tenants and Clansfolk, built the village of Ballure (or Newton) to enable
his former tenants to become crofters and fishermen and stay in the land
of their birth.
Legends From The Rebellion Years
- The Brounie's Warning. One night during the summer of 1745 as the clouds
of conflict were gathering, Lachlan MacLachlan of MacLachlan, the 17th Chief
of Clan MacLachlan, sought an interview with the faithful and far seeing Master
Harry, the clan's brounie. Since Master Harry had confined himself wholly
to his cellar for some time, the Cheif descended into the cellar to seek his
advice. On the Chief's approach, Master Harry burst into tears for he had
been mourning the unavoidable downfall that would soon befall the clan that
he had guarded and loved for unnumbered generations.
'What is the cause of your grief, Master Harry?' said the young Chief, 'have
any of the servants been annoying you?'
'No, my Chief, none.' responded the brounie.
'Then what is the cause of your bitter lamentation?' inquired the Chief.
'Ochone! My Chief, ochone! There is a stranger arrived this day in the North,
whose fortunes you will follow and never return!'
'What,' cried Lachlan, 'has the Prince indeed arrived? Then the crisis of
my misfortunes has arrived also. I shall now either live in a way becoming
the descendent of an ancient and honorable race, or else I shall die gloriously
in the best of causes -- the restoration of my rightful King to the throne
of his ancestors.'
Without delay, Lachlan MacLachlan sent forth the Feiry Cross to call together
his clan. With all his retaines and vassals, the young Chief was among the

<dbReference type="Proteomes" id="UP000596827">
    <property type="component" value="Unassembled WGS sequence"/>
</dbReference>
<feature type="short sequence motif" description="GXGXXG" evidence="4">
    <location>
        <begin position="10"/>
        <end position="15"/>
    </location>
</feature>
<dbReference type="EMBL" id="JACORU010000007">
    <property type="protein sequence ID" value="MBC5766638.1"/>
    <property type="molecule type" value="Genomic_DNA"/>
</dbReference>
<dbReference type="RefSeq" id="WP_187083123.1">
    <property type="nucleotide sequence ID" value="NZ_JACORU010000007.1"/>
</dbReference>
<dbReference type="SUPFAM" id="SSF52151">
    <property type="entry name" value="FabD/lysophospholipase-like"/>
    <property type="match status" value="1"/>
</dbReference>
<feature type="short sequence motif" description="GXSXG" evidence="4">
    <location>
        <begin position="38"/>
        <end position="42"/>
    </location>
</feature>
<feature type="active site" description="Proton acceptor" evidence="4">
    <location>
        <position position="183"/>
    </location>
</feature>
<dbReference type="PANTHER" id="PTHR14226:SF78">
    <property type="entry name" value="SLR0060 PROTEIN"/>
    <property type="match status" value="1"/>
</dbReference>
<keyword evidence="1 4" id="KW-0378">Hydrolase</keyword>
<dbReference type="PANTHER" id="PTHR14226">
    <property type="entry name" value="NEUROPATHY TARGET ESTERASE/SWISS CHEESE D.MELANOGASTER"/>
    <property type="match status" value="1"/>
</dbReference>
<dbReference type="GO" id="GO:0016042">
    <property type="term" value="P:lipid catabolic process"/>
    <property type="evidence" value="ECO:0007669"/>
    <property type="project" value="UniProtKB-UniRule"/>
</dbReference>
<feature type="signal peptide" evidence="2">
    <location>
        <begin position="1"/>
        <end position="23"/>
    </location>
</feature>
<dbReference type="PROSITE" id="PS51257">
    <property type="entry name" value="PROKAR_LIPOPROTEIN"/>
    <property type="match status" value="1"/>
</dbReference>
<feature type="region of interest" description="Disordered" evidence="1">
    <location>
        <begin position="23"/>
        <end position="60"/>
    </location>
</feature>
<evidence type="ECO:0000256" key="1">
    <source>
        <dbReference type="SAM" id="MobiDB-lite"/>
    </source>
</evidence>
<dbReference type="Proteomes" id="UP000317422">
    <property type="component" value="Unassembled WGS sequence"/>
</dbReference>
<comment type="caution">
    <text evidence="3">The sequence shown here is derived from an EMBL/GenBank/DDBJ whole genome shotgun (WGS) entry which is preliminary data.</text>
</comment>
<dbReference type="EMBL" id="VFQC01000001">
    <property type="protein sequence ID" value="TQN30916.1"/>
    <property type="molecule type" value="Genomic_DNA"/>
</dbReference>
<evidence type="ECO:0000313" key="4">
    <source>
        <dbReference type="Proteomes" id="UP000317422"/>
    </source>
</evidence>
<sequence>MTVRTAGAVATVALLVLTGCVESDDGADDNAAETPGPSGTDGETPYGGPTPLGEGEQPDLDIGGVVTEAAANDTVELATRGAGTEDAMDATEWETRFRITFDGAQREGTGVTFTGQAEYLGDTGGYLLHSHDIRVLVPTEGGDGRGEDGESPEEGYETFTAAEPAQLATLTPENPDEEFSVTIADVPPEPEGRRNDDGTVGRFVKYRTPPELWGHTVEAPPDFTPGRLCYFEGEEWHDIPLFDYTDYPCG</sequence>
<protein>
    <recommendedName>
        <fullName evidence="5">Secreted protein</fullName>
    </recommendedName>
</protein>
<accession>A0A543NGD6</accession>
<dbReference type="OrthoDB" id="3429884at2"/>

first to join the Prince on his march to Edinburgh.
MacLachlan was one of the few Jacobite Lairds to actually fall at the fatal
battle of Culloden. Thus was fulfilled the doleful prophecy of the brounie
of Castle Lachlan.
- The Chief's Horse. Legend has it that on his way to join the Prince at Gladsmuir,
Lachlan stopped to pray at the old chapel of Killevin with its Celtic Cross.
On remounting his horse, the beast became restive and turned around thrice
widdershins (counterclockwise), almost throwing Lachlan. Immediately, Lachlan
knew he would never return to his native Argyll.
A second legend comes from the time when the surviving clansmen staggered
back to Strathlachlan from Culloden. The dead chief's riderless horse broke
away from the survivors and galloped toward home, swimming across Loch Fyne.
As such, the horse was first to bring news of the catastrophe to the rest
of the clan. The horse thereafter took up residence in the ruins of the castle.
To this day, tales are told of hearing the whinney of a horse coming from
- The Ghostly Lady of Strathlachlan. Chief's Wife Walks.
For More Information
For more information on the Jacobite Rebellion, we recommend the following
History and Legends of Clan MacLachlan,
a self-published book, released in 1995, on the role the MacLachlans, Gilchrists
and MacEwens played in the uprising. This book
is currently out of print. Plans are underway to republish in the very near
This site is maintained by the Clan MacLachlan Association of
North America, Inc.
This page was last updated on June 17, 2011.
© 1996-2011 Clan MacLachlan Association
of North America, Inc.